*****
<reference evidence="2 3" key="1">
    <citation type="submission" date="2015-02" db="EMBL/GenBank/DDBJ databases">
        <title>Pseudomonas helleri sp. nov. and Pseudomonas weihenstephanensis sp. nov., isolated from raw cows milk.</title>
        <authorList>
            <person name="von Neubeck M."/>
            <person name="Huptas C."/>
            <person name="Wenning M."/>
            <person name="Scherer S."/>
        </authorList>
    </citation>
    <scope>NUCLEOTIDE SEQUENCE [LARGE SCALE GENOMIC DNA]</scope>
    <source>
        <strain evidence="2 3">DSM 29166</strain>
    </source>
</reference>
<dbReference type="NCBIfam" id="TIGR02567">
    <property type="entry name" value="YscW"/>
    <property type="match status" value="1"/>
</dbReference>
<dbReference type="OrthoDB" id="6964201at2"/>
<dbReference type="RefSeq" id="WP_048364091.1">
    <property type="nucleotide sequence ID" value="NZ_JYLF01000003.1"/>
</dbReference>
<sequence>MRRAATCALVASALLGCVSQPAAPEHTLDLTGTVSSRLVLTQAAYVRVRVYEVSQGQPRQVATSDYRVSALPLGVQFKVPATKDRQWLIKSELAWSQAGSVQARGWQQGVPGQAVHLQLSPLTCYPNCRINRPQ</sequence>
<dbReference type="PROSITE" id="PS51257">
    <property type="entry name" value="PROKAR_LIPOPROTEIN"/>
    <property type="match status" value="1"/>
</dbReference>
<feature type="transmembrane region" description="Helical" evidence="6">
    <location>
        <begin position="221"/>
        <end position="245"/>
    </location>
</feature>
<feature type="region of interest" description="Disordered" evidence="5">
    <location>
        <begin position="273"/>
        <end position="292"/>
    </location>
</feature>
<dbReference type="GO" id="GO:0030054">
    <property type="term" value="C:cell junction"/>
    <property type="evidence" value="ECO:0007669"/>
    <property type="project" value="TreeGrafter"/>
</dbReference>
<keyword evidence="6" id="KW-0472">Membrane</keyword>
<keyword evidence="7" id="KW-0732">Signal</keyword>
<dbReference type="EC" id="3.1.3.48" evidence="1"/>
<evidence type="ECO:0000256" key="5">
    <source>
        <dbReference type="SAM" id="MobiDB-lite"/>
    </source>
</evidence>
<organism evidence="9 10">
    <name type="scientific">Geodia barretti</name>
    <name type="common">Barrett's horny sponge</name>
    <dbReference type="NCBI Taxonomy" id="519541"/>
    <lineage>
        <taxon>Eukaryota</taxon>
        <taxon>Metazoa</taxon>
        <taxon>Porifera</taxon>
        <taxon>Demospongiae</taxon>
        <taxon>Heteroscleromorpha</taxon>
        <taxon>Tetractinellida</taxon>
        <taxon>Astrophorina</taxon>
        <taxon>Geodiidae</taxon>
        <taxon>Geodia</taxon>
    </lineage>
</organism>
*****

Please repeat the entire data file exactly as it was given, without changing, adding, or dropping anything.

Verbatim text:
<reference evidence="2 3" key="1">
    <citation type="submission" date="2015-02" db="EMBL/GenBank/DDBJ databases">
        <title>Pseudomonas helleri sp. nov. and Pseudomonas weihenstephanensis sp. nov., isolated from raw cows milk.</title>
        <authorList>
            <person name="von Neubeck M."/>
            <person name="Huptas C."/>
            <person name="Wenning M."/>
            <person name="Scherer S."/>
        </authorList>
    </citation>
    <scope>NUCLEOTIDE SEQUENCE [LARGE SCALE GENOMIC DNA]</scope>
    <source>
        <strain evidence="2 3">DSM 29166</strain>
    </source>
</reference>
<dbReference type="NCBIfam" id="TIGR02567">
    <property type="entry name" value="YscW"/>
    <property type="match status" value="1"/>
</dbReference>
<dbReference type="OrthoDB" id="6964201at2"/>
<dbReference type="RefSeq" id="WP_048364091.1">
    <property type="nucleotide sequence ID" value="NZ_JYLF01000003.1"/>
</dbReference>
<sequence>MRRAATCALVASALLGCVSQPAAPEHTLDLTGTVSSRLVLTQAAYVRVRVYEVSQGQPRQVATSDYRVSALPLGVQFKVPATKDRQWLIKSELAWSQAGSVQARGWQQGVPGQAVHLQLSPLTCYPNCRINRPQ</sequence>
<dbReference type="PROSITE" id="PS51257">
    <property type="entry name" value="PROKAR_LIPOPROTEIN"/>
    <property type="match status" value="1"/>
</dbReference>
<feature type="transmembrane region" description="Helical" evidence="6">
    <location>
        <begin position="221"/>
        <end position="245"/>
    </location>
</feature>
<feature type="region of interest" description="Disordered" evidence="5">
    <location>
        <begin position="273"/>
        <end position="292"/>
    </location>
</feature>
<dbReference type="GO" id="GO:0030054">
    <property type="term" value="C:cell junction"/>
    <property type="evidence" value="ECO:0007669"/>
    <property type="project" value="TreeGrafter"/>
</dbReference>
<keyword evidence="6" id="KW-0472">Membrane</keyword>
<keyword evidence="7" id="KW-0732">Signal</keyword>
<dbReference type="EC" id="3.1.3.48" evidence="1"/>
<evidence type="ECO:0000256" key="5">
    <source>
        <dbReference type="SAM" id="MobiDB-lite"/>
    </source>
</evidence>
<organism evidence="9 10">
    <name type="scientific">Geodia barretti</name>
    <name type="common">Barrett's horny sponge</name>
    <dbReference type="NCBI Taxonomy" id="519541"/>
    <lineage>
        <taxon>Eukaryota</taxon>
        <taxon>Metazoa</taxon>
        <taxon>Porifera</taxon>
        <taxon>Demospongiae</taxon>
        <taxon>Heteroscleromorpha</taxon>
        <taxon>Tetractinellida</taxon>
        <taxon>Astrophorina</taxon>
        <taxon>Geodiidae</taxon>
        <taxon>Geodia</taxon>
    </lineage>
</organism>